As a student of history my entire life, I have always been as fascinated by what occurred in the past as what could occur in the present. There was never a seminal moment where I realized the value of history; I’ve had a healthy appreciation for it since birth. I never received a book as a child that I recall giving me that. I suppose what I’m trying to say is that since I can remember, I’ve loved placing myself in the footsteps of those who have walked before me.
From the beginning, I was engrossed in books about anything from Abraham Lincoln to the ’92-’96 US Olympic Basketball teams. My Dad recalled my having memorized George H.W. Bush’s cabinet members and I remember absolutely LOVING my ruler with all the Presidents listed on the back. I used to keep a white board in my room that I updated daily. On this whiteboard you would find a feast of useless information; I kept track of how many days I had my basketball shoes, how many days til my birthday, how many days til Easter, Thanksgiving, Christmas, New Years, NBA season, the Super Bowl, etc. I remember looking forward to taking Stats class in High School because I thought that it would basically be a class where kids brought their baseball cards in and we decided who had the best cards. At one point, I embarked on a journey to discover how many total HRs/RBI/SB and what the overal batting average was of all of my cards combined. Yes, I was that kid.
I didn’t just love the numbers, but what they entailed. Those numbers were meaningful, in the sense that they represented a moment in time. I have the same fascination with numbers and historical figures and dates now, although I try to keep it to a socially acceptable level on the surface.
The purpose of this post though, is not to belabor the fact that I’m a massive nerd (although check and checkmate on that, I suppose), but to point to the fact that lies behind the ministry leader’s admonitions to spend time reading the Bible. The fact is, that the Bible is not JUST inspired by God, but it also actually happened.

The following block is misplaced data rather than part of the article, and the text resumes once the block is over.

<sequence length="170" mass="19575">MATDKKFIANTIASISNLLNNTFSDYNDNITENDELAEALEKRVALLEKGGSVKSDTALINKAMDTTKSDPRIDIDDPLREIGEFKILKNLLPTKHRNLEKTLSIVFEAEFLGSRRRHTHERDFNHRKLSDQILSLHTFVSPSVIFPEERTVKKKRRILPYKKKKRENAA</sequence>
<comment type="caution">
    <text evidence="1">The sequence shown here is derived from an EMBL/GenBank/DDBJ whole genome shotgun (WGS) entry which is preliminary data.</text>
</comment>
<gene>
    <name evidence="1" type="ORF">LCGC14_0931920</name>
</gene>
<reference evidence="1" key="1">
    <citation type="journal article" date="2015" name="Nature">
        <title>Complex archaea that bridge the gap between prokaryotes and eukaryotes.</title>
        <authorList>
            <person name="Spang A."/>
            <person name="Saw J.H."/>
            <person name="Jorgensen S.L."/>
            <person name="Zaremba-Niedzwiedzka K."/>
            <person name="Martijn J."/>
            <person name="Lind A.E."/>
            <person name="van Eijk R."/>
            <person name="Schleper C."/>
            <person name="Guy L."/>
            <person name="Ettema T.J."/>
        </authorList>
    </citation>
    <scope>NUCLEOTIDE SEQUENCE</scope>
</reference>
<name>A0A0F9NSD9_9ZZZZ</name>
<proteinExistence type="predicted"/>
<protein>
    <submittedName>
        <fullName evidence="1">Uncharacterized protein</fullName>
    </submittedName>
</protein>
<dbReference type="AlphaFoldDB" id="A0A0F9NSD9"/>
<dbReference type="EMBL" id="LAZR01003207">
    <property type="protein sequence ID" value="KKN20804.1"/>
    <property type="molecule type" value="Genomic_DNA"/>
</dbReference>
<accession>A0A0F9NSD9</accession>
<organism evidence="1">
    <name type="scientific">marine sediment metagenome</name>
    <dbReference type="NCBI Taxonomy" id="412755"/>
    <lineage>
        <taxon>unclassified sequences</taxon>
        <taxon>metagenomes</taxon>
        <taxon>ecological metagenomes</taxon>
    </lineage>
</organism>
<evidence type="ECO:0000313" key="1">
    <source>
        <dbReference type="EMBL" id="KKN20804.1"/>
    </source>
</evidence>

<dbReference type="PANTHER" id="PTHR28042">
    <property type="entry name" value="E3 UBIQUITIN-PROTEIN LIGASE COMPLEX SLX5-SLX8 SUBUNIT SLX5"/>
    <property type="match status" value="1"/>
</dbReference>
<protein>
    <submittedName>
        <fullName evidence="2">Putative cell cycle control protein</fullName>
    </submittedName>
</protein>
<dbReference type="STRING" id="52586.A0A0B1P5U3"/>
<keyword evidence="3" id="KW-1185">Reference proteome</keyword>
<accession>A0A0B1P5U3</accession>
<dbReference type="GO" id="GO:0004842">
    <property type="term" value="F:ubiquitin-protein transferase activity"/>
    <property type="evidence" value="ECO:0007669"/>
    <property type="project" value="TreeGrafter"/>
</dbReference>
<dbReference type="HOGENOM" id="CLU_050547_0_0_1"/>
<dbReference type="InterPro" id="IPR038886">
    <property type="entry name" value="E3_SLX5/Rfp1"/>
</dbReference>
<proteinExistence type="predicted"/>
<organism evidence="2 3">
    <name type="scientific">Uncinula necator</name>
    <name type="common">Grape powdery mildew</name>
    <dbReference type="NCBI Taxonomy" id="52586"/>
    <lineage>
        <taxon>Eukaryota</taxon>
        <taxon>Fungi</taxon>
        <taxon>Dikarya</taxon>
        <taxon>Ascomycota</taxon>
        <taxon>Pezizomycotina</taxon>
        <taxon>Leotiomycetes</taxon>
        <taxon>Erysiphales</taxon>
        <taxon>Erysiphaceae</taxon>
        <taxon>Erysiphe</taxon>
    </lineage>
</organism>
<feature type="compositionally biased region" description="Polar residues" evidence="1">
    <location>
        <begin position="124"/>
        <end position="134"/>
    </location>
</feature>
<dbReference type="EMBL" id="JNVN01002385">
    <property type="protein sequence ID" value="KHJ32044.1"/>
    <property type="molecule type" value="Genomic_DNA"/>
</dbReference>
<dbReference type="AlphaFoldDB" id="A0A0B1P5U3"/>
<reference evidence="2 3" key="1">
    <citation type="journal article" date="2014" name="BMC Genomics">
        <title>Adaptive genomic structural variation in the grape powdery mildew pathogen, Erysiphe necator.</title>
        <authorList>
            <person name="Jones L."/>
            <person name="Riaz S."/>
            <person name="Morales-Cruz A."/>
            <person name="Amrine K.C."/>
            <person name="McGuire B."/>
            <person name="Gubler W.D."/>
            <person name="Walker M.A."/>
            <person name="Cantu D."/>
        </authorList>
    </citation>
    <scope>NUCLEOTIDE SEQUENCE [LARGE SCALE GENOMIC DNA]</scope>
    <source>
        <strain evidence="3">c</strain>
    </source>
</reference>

Unfortunately, we often read the Bible as a handbook for daily life…which in a sense it is. But labeling it as that alone is doing it a ridiculous disservice. I recently was struck by that fact again on vacation this past week. I spent ten wonderful days with my wife at her Grandma’s condo in Naples, Florida. It was an incredible blessing, and it gave me the opportunity to do something I generally struggle to find time for: read a book for fun. Well, sort of for fun. As part of my New Testament II class, Dr. Pennington at SBTS recommended that if we had some time, it would be worth our while to check out Paul Maier’s book, The Flames of Rome.
It is set during the years before and during Nero’s reign as Emperor of Rome; this time period is interesting to me in particular, as it is around this time that Paul and Peter are thought to have been martyred in and around Rome. Maier portrays the events that were occurring in Rome with historical accuracy and some necessary filling in of details based on educated conjecture, and does a splendid job recounting the Roman system of governance and the likely nature of their relationship with Christianity (at that time, thought of as a cult by much of Rome, which still held to the Roman mythic Gods).
It is an utterly fascinating work that is character-driven and well-paced, providing a balanced look at Christianity from afar in that context.
There is one anecdote within the work that struck me in particular, and brought to bear much of what leaders in ministry are trying to convey to the congregation (who sometimes views it as a chore) regarding the importance of studying Scripture. During his reign, Nero makes an attempt on his mother, Agrippina’s life. Maier notes that this occurred within the acceptable time and place that Paul could have been arriving from his harrowing journey with a Centurion escort to see his appeal to the Caesar heard as a Roman citizen.
This small anecdote reminded me of the historical vibrancy of the Bible, in this case, the book of Acts and Paul’s letters. These letters weren’t written in a sterile environment. History was occurring around them, just like what happens every day today. We take it for granted that historical events have enduring meaning, and we completely neglect that Scripture was recorded in the midst of them.
So what I’m trying to say is pretty simple. Embrace nerdity. God didn’t give us the Scriptures so that we could put them on a shelf. He gave us the Scriptures so that we could experience those “geek-out” moments when a solitary word makes our hair stand on end, and a smile creep across our face unbeknownst to us. God’s Scripture is His love. In words. To us.
So push those glasses up your nose and get cracking.